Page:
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Since 1970, the US population has grown by more than 100 million and, from an economic standpoint, productivity expanded alongside it. But despite advances in the way we live and work, research suggests one sector of the economy isn’t keeping up: construction.
For the past half century, the United States has experienced a large decline in construction sector productivity. The amount of building projects completed (output) isn’t keeping up with the labor hours and resources needed to produce them (input). Worse still, this “unusually awful” decline in such a big industry has slowed productivity growth for the whole economy, according to Chicago Booth’s Austan D. Goolsbee and Chad Syverson. Goolsbee is currently president of the Federal Reserve Bank of Chicago.
A construction worker in 2020 actually produced less than a construction worker in 1970, they calculate, reinforcing an observation made by the Economist, among others. This decline has larger economic effects, given that the sector on average accounted for 4.3 percent of GDP between 1950 and 2020, the researchers note, adding that it isn’t due to underinvestment; over the same period, capital investment rates in the industry were as high as they were for the overall economy.
Goolsbee and Syverson estimated productivity using national and industry data from the US Bureau of Economic Analysis, with a model that factors in the value of projects completed, the number of workers and their salaries, construction materials, and other capital costs.
Before about 1970, the US construction sector was more productive than the overall economy. But since then, research finds, the sector’s productivity has been trending downward, even as overall productivity has been improving.
They dispel the idea that the way we measure productivity—how much more can be produced with the same number of workers and amount of equipment and land—is solely to blame for the trend. Even rising costs related to labor, capital, inflation, or other price markups can’t explain the slowdown, they argue. They suggest that further research is required to pin down what factors are driving the productivity decline. Syverson speculates that any combination of number of frictions may be at work, including but not limited to regulation, pushback from residents and officials, and weak incentives within the sector to avoid slowdowns and stoppages.
Throughout the 1950s and into the ’60s, US construction productivity grew steadily alongside that of the economy as a whole and even outpaced other industries such as manufacturing. But by 1970, traditional measures of labor and efficiency—such as total factor productivity, a combination of labor plus capital—began to decline, the study finds. By 2020, while aggregate labor productivity was 290 percent higher than in 1950 and aggregate TFP gained 230 percent, both measures for construction productivity fell below the 1950 levels. In fact, labor productivity declined at an average rate of 1 percent per year between 1970 and 2020, Goolsbee and Syverson find. Over the same period, capital investment in construction expanded nearly eightfold, with no noticeable slowdown after 1970, according to the study.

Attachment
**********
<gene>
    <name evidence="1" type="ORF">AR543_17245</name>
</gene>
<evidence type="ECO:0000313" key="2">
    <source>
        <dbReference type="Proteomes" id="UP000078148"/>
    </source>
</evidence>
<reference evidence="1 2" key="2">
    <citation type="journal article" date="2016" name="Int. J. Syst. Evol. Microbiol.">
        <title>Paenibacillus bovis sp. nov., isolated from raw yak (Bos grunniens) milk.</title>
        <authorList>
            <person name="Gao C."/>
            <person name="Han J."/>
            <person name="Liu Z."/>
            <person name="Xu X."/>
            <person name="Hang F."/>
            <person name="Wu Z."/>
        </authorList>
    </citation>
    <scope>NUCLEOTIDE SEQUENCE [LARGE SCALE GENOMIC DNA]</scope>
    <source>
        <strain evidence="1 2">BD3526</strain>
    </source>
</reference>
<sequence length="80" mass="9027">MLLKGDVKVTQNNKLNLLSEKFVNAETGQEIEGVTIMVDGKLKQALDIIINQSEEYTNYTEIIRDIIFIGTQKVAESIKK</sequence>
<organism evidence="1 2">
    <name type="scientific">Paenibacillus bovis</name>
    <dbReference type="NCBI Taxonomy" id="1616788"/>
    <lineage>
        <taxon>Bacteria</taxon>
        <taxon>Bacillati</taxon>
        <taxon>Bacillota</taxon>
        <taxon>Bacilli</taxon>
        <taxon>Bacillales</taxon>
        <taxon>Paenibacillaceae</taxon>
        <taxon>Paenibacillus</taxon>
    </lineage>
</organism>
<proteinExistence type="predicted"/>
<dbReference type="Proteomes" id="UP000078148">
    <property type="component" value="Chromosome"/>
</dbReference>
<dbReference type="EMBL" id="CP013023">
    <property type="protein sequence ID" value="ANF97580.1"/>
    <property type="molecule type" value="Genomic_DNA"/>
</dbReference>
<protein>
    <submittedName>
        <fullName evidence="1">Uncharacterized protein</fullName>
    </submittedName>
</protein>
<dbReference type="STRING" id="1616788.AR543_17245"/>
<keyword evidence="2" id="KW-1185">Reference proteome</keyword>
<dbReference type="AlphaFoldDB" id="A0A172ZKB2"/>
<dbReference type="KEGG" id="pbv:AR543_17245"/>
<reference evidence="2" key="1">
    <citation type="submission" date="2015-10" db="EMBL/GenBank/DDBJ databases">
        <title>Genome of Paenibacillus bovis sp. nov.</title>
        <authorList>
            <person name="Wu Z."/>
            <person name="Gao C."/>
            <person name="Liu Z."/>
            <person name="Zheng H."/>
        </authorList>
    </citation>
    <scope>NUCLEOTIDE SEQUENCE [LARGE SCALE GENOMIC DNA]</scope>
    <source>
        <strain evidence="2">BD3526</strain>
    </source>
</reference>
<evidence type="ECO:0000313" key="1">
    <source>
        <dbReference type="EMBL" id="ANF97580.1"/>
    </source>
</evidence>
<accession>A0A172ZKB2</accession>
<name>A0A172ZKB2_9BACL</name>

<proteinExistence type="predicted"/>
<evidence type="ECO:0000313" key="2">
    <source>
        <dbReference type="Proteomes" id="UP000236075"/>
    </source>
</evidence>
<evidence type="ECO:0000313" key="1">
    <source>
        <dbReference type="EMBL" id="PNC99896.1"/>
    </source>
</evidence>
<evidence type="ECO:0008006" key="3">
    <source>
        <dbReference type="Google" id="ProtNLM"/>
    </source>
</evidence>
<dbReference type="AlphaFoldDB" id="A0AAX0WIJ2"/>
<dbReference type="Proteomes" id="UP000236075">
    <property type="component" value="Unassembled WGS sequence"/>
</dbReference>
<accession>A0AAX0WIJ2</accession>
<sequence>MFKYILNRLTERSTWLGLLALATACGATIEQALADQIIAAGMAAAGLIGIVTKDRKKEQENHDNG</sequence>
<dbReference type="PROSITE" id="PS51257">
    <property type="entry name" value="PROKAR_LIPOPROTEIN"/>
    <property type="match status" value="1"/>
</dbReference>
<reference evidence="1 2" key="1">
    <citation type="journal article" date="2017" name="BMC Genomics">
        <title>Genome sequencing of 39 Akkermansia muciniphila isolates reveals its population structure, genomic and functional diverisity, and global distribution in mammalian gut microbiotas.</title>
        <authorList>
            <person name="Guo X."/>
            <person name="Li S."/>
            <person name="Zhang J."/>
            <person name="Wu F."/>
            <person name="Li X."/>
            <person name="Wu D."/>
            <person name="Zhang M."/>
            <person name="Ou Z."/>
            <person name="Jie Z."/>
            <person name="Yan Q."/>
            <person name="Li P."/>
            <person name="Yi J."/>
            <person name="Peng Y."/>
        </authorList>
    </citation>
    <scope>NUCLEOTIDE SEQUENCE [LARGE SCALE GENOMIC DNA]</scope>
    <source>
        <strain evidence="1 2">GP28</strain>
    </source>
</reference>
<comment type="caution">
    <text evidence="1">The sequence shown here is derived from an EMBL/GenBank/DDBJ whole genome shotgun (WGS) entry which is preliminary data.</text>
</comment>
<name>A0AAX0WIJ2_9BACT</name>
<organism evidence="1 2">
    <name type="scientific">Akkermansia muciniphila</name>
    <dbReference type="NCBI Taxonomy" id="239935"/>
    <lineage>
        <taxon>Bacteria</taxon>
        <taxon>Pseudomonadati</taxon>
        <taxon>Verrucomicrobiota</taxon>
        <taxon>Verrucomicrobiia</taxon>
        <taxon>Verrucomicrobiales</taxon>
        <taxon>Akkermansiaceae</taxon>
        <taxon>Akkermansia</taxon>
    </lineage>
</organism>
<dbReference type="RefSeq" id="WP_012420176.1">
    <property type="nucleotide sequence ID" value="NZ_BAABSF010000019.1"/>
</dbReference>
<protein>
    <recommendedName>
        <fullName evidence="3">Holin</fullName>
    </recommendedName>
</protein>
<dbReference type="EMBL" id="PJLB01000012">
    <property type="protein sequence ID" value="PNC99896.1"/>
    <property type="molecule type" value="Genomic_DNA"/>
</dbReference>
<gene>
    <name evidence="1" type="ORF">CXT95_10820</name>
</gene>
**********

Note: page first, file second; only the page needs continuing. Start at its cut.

“This is stunningly bad productivity performance for a major sector,” the researchers write, especially compared with the ninefold increase over the same period for labor productivity in manufacturing, a sector that also deals with assembling products.
Using state-level output and employment data from the US Census Bureau Survey of Construction, the researchers also calculated the value of what was produced per construction employee in each state between 1972 and 2017 and then compared that with a state’s share of US net construction value. States with higher initial productivity in construction—such as Alaska, Michigan, and California—should have subsequently recorded more growth in construction activity than initially low-construction-productivity states such as New Mexico, Virginia, and Arkansas. That didn’t happen. “If anything, resources seem to move away from the more productive states,” the researchers write.
Whatever the cause, this presents a challenge for US policy makers as they ponder how to address the lack of affordable housing. But the US isn’t the only country with a construction productivity problem, Goolsbee and Syverson find. In the 29 countries for which the international Organisation for Economic Co-operation and Development reports construction sector value added per employee, 16 had negative average labor productivity growth in construction between 1996 and 2019.
“The productivity struggle is not just a figment of the data,” the researchers write. “It is real. . . . Certainly construction is an important enough component of total economic activity to warrant attention."
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